A rose is a rose. Unless it is something so much more...A Propensity to Discuss Post

A rose is a rose. Unless it is something so much more…

While “surfing the ‘net” on a winter’s night, I ran across the blog “300 Sandwiches” The blog, it seems, started when the author made a sandwich for her boyfriend who then told her she was “300 sandwiches from an engagement ring.” Being a type A personality, she took it as a challenge.

Apparently she has been called a few names as the result of said challenge. Sexist. “Stepford Wife.” You get the idea.

I, however, find it to be a true act of love.

Strange, you think? Yes, I agree.

However, I learned the lesson of what “love languages” are the hard way.

I know you’ve heard of the “ Five Love Languages,” right?  It is a theory by Gary D. Chapman that everyone shows his/her love in one of five ways.

I had heard of it, but never really put much stock into it. Until I finally got it. And on that day I felt like I was about one inch tall.

J, my oldest, came in one day when he was around the age of seven. He had in his hand one of the most beautiful roses you have ever seen. Picked straight off of the rose bush at the front corner of our house.

My response was to tell him that it was beautiful. However, my lack of enthusiasm made his little shoulders slump. “It is beautiful. It was beautiful on the bush. What made you pick it?”

A rose is a rose. Unless it is something so much more...A Propensity to Discuss Post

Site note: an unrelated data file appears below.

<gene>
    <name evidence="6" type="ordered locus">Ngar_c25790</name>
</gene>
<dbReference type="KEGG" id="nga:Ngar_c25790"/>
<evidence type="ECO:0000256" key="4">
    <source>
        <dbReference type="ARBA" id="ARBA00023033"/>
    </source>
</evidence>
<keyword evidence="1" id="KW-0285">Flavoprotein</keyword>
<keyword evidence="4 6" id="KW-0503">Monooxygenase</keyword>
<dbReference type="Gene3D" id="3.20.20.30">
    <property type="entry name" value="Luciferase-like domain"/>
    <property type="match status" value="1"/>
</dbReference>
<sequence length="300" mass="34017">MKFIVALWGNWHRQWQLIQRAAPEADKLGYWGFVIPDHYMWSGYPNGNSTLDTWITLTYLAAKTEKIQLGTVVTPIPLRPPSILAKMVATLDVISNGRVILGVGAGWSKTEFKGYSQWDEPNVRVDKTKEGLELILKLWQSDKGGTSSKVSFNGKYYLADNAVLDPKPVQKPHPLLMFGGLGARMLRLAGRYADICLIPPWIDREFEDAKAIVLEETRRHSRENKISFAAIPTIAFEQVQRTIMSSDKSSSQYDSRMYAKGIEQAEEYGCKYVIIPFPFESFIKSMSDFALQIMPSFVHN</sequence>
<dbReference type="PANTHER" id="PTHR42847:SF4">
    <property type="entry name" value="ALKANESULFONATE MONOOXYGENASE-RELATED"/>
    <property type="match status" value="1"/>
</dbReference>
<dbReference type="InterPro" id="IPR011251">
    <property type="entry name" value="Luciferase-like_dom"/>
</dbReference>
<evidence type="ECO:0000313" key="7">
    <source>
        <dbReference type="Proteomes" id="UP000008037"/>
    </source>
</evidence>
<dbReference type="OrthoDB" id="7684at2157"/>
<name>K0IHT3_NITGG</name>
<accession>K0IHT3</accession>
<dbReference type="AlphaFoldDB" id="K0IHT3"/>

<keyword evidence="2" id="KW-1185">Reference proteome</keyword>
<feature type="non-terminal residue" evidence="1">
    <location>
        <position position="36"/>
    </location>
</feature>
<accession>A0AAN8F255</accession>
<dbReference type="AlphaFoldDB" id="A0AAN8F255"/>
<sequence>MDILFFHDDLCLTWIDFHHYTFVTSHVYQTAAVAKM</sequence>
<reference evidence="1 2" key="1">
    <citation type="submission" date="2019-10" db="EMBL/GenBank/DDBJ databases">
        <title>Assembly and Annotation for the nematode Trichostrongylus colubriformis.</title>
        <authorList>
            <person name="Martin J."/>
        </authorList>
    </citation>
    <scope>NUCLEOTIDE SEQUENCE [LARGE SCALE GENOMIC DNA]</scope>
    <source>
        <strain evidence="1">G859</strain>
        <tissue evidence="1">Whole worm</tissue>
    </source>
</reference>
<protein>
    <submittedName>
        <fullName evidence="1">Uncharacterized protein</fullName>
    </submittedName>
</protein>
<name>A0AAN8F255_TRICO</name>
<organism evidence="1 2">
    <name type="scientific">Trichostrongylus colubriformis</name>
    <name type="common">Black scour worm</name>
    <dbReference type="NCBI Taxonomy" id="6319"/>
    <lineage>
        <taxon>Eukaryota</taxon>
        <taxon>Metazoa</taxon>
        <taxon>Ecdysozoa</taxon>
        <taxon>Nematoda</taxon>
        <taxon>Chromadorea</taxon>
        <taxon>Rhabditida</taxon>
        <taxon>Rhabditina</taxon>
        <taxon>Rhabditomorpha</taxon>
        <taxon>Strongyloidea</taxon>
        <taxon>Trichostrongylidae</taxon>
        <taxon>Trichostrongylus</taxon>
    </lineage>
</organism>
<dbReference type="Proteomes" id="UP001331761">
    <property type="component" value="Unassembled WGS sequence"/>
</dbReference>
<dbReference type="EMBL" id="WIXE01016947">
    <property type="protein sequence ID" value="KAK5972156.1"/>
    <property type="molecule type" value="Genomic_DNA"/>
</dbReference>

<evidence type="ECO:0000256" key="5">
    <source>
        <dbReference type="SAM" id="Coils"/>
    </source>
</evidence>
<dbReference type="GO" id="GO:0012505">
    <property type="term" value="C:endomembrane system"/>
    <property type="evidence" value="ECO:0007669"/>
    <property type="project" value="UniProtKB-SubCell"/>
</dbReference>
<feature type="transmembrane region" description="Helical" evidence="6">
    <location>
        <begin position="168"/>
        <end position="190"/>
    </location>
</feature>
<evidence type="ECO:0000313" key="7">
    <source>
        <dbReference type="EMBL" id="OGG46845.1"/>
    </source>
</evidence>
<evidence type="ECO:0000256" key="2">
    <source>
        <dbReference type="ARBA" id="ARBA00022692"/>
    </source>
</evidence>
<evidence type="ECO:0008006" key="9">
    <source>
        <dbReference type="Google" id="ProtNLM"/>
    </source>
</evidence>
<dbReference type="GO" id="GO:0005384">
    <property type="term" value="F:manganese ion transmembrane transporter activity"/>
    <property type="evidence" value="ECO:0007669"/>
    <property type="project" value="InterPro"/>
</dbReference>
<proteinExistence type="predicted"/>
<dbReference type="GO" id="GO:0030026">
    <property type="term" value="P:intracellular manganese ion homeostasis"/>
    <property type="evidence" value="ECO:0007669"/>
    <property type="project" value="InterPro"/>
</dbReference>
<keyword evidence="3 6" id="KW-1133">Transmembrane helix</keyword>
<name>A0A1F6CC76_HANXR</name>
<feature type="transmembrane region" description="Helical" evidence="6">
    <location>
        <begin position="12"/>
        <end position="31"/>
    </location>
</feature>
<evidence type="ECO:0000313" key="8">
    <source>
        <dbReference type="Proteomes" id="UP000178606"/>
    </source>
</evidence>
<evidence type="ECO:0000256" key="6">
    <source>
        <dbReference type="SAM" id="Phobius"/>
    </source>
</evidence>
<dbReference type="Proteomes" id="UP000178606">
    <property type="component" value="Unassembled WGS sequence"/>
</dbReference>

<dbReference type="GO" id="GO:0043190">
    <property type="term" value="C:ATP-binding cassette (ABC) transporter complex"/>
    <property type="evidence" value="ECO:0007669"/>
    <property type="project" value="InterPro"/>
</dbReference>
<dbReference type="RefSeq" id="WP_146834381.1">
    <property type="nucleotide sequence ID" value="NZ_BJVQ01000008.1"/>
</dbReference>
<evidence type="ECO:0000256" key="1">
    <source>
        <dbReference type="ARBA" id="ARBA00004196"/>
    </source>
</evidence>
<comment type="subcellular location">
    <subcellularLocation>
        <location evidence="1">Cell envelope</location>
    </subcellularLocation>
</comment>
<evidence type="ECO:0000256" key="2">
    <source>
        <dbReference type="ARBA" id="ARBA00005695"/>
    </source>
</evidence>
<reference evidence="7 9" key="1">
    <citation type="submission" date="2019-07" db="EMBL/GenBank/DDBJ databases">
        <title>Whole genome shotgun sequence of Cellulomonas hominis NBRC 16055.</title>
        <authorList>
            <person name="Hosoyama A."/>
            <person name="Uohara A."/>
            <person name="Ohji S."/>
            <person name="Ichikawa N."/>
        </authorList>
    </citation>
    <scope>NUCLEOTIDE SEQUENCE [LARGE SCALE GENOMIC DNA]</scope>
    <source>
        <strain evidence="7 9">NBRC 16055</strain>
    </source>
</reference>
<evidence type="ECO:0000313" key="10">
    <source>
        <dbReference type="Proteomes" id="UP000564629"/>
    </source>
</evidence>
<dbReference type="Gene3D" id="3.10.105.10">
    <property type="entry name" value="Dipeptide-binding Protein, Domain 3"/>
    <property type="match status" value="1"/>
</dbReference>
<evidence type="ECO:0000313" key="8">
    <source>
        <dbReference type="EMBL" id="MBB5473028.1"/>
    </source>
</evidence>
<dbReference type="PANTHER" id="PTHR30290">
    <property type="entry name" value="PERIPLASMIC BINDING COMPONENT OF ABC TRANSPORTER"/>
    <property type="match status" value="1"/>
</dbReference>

A rose is a rose. Unless it is something so much more…A Propensity to Discuss Post

He walked away. Little did I know that I had crushed a little part of him that day.

You see, years later I came to study those Love Languages. What I found was that J’s love language is receiving gifts. So for him, giving a gift is the ultimate expression of love.

Yep. That rose was a full-fledged show of love from a seven-year old. And I crushed it. I blew it. Even writing this post almost twenty years later makes me cringe and tears spring to my eyes.

He and I have clearly moved on. We have discussed this and I have admitted to him that I had no idea how much it meant to him and I would give a tremendous amount to be able to take that day back for a “do over.”

We laugh about it now, but I still cringe when I think about it.

So, for me, all those sandwiches and the commitment to make them is just another example of a language of love. For the author, acts of service must certainly top her primary love language character trait. This is not an act to get an engagement ring, but rather a way to show someone how much they mean to her.

And I applaud her for it. I only wish I had as strong an understanding nineteen years ago.

 

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